Society of Ireland

The crash 2008 present and IMF intervention

Fianna Fail's economic programme marked a sharp break with their predecessors in Cumann na nGaedheal. Instead of Free Trade, which benefited mainly substantial farmers, Fianna Fail pursued the nationalist aim of establishing Irish domestic industries, which were protected from foreign competitors by tarifs and subsidies. Fianna Fail made it mandatory for foreign companies to have a quota of Irish members on their boards. They also set up a large number of semi-state companies such as the Electricity Supply Board and the Turf Development Board. While this state-led strategy had some positive results, emigration remained high throughout this period, with up to 75,000 leaving for Britain in the late 1930s. In the course of their pursuit of economic independence, Fianna Fail also provoked what is known as the Anglo-Irish Trade War with Britain in 1933, by refusing to continue paying back "Land Annuities" -money that Irish farmers had borrowed from the British government since the 1903 Wyndham Act in order to buy their own land. The British in retaliation raised tariffs on Irish agricultural produces, hurting Ireland's export trade. De Valera in turn raised taxes on the importation of British goods. The burden of this standoff fell on the cattle farmers, who could no longer sell their cattle at competitive rates in Britain. Additionally the Fianna Fail government continued to collect half the land annuities as taxation. Police and sometimes troops were used to seize cattle off farmers who would or could not pay. Farmers aggrieved at these policies were one of the principal support bases of the Blueshirt movement The dispute with Britain was finally settled in 1939. Half of the land annuity debt (c. ?90 million) was written off and the rest paid as lump sum. The British also returned to Ireland the Treaty ports, which they had retained since the Treaty of 1922. Irish control over these bases made possible Irish neutrality in the looming Second World War.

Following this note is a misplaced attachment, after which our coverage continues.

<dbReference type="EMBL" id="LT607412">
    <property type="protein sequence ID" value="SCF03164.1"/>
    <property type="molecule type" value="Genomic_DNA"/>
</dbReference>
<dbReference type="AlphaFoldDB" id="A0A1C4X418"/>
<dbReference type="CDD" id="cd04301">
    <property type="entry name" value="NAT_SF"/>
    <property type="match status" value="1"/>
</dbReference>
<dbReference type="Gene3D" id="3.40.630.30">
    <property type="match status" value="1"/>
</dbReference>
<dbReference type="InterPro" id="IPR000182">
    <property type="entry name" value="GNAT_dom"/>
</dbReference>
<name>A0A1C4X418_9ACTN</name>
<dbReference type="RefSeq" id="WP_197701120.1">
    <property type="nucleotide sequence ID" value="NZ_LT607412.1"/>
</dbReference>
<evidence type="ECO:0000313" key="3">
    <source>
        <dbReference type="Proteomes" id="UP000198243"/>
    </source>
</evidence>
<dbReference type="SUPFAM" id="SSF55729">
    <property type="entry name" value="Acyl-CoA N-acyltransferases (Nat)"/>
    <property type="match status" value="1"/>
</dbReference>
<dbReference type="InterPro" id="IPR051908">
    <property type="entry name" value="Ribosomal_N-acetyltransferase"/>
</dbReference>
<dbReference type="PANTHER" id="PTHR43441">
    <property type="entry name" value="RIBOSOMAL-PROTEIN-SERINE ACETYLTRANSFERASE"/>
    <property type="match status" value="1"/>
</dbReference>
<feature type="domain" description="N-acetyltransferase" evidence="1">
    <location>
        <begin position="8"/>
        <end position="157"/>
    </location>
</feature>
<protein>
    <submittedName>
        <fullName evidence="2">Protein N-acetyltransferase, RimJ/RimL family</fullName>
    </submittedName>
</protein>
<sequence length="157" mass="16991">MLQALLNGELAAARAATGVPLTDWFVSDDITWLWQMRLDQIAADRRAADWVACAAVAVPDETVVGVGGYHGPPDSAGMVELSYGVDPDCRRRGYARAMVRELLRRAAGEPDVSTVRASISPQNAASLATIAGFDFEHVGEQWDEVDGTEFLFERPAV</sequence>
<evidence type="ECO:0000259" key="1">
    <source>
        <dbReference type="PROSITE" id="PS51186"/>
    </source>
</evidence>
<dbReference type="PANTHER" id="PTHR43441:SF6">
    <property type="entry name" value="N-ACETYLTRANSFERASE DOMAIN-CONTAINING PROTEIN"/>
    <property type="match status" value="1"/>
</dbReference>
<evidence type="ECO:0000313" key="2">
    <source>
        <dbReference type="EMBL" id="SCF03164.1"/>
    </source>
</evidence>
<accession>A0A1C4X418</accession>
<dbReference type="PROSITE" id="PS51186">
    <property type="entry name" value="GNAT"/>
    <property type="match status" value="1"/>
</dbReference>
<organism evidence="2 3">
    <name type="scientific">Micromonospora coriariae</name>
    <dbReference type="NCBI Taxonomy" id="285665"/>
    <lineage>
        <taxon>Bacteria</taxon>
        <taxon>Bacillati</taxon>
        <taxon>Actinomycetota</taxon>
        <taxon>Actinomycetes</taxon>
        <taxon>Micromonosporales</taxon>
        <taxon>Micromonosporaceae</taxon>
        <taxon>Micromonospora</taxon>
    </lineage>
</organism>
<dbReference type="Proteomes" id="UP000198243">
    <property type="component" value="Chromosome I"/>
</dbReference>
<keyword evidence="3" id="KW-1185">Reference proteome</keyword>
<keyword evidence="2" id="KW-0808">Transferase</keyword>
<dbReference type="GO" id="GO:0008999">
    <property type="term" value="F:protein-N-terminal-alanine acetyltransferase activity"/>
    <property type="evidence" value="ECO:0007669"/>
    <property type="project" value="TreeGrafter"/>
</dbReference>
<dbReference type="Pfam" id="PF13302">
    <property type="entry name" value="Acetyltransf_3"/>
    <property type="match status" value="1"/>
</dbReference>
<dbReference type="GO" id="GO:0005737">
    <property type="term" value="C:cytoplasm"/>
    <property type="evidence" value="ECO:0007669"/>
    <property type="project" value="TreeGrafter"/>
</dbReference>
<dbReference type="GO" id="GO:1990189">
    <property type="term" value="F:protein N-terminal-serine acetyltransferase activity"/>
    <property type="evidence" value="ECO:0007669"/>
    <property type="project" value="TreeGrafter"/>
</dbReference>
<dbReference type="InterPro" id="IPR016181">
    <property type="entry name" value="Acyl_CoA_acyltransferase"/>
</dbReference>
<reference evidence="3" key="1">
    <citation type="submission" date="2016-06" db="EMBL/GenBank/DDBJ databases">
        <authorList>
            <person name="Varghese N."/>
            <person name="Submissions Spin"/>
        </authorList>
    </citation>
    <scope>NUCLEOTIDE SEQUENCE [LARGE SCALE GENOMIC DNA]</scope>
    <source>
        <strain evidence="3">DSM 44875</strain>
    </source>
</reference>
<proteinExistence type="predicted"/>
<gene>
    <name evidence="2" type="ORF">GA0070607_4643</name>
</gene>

The Free State from 1922-1937 was a constitutional monarchy over which the British monarch reigned (from 1927 with the title "King of Ireland"). The Representative of the Crown was known as the Governor-General. The Free State had a bicameral parliament and a cabinet, called the "Executive Council" answerable to the lower house of parliament, the Free State Dail. The head of government was called the President of the Executive Council. The parliament of the U.K. passed The Statute of Westminster 1931, which granted legislative independence to the six Dominions, Australia, Canada, the Irish Free State, Newfoundland, New Zealand, and South Africa. In 1932, after Eamon de Valera and Fianna Fail's victory in the general election, the 1922 Irish Free State constitution was amended through a series of legislative changes, was subsequently replaced with a new constitution. This document was drawn up by the de Valera administration. It was approved by the electorate in a plebiscite by a simple majority. On the 29 December 1937 the new "Constitution of Ireland" came into effect, renaming the Irish Free State to simply "Eire" or in the English language "Ireland". The Governor-General was replaced by a President of Ireland and a new more powerful prime minister, called the "Taoiseach", came into being, while the Executive Council was renamed the "Government". Though it had a president, the new state was not a republic. The British monarch continued to reign theoretically as King of Ireland and was used as an "organ" in international and diplomatic relations, with the President of Ireland relegated to symbolic functions within the state but never outside it.



ESHSI, Department of Modern History, Trinity College, Dublin, Republic of Ireland Contact: Membership Secretary